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Visit Scotland | Alba
Article published 12/05/2021

Emotional benefits of tourism

Our new research has shown almost a quarter (24%) of people from the UK and Ireland took a holiday in Scotland last year to specifically protect their mental health from the impact of COVID-19.

We've examined the emotional benefits of tourism such as alleviating stress, boosting confidence and increasing creativity. Our research has also shone a light on the travel motivations of visitors from the UK (including Scotland) and Ireland during the pandemic.

The insights come during Mental Health Awareness Week and highlight that taking a break can improve wellbeing. The annual event, run by The Mental Health Foundation, aims to help people focus on achieving good mental health, with this year’s theme being nature. People are encouraged to share images, videos, or just sound recordings of the nature on their doorsteps via social media.

Looking after mental health was a strong motivation amongst visitors aged under 45 with 42% taking a holiday or short break in Scotland because of this.

Our new Emotional Benefits of Tourism research paper explores how holidaying in Scotland can enhance visitors’ wellbeing and draws upon visitors’ key reasons for travelling to Scotland as restrictions eased last year.

Over half of people (53%) wanted to holiday in Scotland in 2020 because they needed a change of environment, followed closely behind by wanting to connect with nature/the outdoors (51%).

The emotional benefits of a holiday in Scotland highlighted in the research paper include how it fosters resilience, alleviates stress, increases creativity, boosts confidence and encourages empathy. The latter benefit is backed up by the fact that 36% of people holidayed in Scotland to support tourism businesses who had been suffering during the pandemic.

Previous qualitative research that we carried out found that visitors to Scotland imagine a holiday here will be an intense experience with the potential to profoundly move them emotionally. They expect to feel an emotional connection with Scotland, to feel at home and re-centred in their own lives and de-stressing and escapism are viewed as some of the key benefits of a Scottish holiday.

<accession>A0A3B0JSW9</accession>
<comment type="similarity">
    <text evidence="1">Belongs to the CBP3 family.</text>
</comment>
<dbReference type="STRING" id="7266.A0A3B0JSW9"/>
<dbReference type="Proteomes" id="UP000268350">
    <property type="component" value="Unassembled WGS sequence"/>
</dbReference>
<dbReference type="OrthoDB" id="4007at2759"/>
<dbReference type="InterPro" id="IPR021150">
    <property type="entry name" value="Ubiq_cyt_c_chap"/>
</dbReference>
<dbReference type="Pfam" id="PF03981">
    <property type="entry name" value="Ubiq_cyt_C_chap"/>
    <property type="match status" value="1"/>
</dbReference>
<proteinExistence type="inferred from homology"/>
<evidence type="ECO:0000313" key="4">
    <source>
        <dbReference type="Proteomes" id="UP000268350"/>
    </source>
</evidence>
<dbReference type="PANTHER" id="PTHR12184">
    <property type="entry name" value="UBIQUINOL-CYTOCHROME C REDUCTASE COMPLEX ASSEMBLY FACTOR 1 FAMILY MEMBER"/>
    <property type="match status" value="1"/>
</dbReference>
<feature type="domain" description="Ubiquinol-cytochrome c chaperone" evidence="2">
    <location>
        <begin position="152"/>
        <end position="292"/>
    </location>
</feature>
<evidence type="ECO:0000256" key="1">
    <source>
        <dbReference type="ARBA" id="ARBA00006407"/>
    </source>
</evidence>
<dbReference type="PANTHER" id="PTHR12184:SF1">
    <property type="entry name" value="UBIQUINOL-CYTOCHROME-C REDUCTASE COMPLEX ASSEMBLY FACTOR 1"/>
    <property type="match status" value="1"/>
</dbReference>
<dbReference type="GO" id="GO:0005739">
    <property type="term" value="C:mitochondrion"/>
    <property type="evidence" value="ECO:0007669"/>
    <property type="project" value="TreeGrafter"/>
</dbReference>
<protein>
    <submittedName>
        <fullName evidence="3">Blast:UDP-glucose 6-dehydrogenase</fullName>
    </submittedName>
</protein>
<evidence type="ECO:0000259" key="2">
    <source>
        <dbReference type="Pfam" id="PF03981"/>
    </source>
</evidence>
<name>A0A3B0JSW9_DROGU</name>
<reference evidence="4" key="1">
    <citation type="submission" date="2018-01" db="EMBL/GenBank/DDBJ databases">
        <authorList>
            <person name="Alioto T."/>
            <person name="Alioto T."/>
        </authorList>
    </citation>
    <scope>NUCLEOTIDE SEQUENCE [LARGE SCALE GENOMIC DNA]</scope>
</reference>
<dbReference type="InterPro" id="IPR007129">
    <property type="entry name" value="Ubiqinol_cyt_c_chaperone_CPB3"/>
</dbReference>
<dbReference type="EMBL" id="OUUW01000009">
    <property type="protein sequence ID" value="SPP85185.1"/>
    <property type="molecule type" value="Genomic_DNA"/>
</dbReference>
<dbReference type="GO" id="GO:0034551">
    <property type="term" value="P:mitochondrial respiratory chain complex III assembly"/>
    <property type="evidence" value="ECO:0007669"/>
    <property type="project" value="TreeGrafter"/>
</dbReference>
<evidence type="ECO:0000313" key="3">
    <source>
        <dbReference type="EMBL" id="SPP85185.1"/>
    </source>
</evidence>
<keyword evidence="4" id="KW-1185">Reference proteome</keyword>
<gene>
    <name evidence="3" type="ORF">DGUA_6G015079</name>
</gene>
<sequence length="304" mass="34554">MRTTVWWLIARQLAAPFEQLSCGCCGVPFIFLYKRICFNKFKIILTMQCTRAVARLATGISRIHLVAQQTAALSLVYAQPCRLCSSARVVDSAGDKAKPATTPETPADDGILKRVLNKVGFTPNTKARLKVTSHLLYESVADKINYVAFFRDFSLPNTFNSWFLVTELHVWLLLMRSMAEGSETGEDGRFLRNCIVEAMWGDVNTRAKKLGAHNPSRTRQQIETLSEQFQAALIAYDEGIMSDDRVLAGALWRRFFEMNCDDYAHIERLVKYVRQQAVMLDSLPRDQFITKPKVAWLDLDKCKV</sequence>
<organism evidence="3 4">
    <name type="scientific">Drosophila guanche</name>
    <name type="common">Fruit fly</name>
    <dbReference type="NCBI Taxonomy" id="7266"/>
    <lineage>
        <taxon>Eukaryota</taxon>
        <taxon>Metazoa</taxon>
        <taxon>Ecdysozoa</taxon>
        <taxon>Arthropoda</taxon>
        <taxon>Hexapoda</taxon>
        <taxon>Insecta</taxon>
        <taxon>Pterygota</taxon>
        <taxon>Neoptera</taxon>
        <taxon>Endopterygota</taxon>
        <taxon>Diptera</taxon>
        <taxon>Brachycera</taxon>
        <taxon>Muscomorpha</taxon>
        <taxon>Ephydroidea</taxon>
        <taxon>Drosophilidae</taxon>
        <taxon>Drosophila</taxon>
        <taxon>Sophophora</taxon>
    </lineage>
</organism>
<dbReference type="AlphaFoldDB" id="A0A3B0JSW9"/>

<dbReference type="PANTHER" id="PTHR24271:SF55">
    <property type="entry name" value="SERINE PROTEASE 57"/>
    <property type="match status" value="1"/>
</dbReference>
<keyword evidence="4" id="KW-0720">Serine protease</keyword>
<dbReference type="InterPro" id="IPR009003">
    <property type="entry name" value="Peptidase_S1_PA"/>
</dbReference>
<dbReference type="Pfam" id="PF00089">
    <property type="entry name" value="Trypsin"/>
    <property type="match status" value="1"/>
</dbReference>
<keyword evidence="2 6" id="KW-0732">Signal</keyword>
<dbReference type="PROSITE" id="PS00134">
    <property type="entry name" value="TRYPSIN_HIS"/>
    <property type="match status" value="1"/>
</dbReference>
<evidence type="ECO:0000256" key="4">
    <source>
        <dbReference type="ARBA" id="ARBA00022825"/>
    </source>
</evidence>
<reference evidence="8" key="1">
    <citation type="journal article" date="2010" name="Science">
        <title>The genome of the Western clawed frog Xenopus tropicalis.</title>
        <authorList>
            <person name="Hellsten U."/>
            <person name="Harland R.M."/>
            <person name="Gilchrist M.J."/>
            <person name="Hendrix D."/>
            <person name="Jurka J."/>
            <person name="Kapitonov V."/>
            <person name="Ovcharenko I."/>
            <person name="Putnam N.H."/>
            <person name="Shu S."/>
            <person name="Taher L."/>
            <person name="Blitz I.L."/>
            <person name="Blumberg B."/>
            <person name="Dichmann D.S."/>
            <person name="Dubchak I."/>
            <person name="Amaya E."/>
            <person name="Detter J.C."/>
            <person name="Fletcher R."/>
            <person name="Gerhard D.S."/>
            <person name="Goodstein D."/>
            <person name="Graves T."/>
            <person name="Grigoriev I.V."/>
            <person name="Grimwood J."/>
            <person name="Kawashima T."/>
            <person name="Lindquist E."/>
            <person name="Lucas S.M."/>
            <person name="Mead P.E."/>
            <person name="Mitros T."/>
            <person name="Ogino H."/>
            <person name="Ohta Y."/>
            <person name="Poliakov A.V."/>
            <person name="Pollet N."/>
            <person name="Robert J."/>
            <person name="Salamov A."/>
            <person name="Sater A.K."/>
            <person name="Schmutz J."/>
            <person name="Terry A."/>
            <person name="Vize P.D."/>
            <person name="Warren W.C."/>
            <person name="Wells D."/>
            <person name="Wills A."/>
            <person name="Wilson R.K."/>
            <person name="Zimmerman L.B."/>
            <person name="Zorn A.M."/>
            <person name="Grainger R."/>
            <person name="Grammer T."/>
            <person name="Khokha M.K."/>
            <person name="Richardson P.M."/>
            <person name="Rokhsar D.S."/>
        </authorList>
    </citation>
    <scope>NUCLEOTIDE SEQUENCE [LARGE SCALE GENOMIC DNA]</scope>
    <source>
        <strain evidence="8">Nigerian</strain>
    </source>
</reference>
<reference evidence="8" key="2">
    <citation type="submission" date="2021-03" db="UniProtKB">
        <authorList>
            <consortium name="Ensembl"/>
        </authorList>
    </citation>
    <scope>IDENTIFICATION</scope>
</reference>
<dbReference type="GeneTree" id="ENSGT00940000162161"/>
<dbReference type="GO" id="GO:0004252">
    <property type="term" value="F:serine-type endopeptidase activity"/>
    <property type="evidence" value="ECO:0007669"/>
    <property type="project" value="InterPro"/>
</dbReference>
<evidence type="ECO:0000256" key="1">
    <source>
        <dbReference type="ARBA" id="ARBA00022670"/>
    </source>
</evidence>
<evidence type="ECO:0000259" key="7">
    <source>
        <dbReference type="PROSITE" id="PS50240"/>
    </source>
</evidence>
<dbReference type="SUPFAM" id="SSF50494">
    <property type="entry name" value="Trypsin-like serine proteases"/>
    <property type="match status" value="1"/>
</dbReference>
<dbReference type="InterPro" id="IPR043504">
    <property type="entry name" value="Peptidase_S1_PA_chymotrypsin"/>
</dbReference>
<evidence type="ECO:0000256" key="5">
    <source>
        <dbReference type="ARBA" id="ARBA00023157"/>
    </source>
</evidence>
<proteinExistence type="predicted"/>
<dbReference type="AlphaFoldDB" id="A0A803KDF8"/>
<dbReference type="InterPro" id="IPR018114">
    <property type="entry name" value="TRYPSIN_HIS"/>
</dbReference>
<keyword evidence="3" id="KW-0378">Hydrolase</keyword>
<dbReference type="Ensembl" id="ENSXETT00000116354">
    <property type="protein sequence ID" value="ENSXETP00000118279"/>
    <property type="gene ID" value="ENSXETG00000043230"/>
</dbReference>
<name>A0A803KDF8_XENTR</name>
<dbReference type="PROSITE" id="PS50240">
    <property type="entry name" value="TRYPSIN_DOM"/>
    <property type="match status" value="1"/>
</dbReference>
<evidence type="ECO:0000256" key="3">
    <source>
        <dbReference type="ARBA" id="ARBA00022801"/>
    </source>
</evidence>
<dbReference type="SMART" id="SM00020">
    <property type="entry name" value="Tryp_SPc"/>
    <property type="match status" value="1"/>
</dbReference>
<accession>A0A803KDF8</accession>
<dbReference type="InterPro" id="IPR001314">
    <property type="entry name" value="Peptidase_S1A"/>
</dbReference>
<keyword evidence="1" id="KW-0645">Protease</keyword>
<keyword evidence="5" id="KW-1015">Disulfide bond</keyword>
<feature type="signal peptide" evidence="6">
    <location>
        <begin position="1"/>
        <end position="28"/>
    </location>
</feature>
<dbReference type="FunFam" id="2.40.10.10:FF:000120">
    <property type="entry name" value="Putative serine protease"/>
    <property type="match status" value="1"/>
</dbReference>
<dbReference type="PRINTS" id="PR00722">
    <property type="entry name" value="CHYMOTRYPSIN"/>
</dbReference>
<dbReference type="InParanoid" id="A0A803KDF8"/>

Scottish tourism businesses are being encouraged to use wellbeing as a focus for their activity going forward. Personalisation, developing emotional intelligence, and providing opportunities to give back in the business’ local community are just some of the ways to engage with emotional tourism suggested in the paper.

Post-lockdown, there will be a focus on improving our wellbeing and going on holiday or attending an event will prove popular ways to do that – when restrictions allow.

Our research has shown that protecting mental health and a need for change and connection are key motivators for holidaying in Scotland.

An overall emotional experience is critical for today’s visitors and is a powerful factor when choosing where to travel. Scotland, with its combination of nature, history and welcoming spirit ticks all the boxes when it comes to providing a sense of connection and enrichment.

Tourism is a force for good – creating economic and social value in every corner of Scotland and enhancing the wellbeing of everyone who experiences it. We all deserve a holiday, and Scotland, and all it offers, will be the perfect antidote after lockdown.

Chris Greenwood, Senior Tourism Insight Manager, VisitScotland

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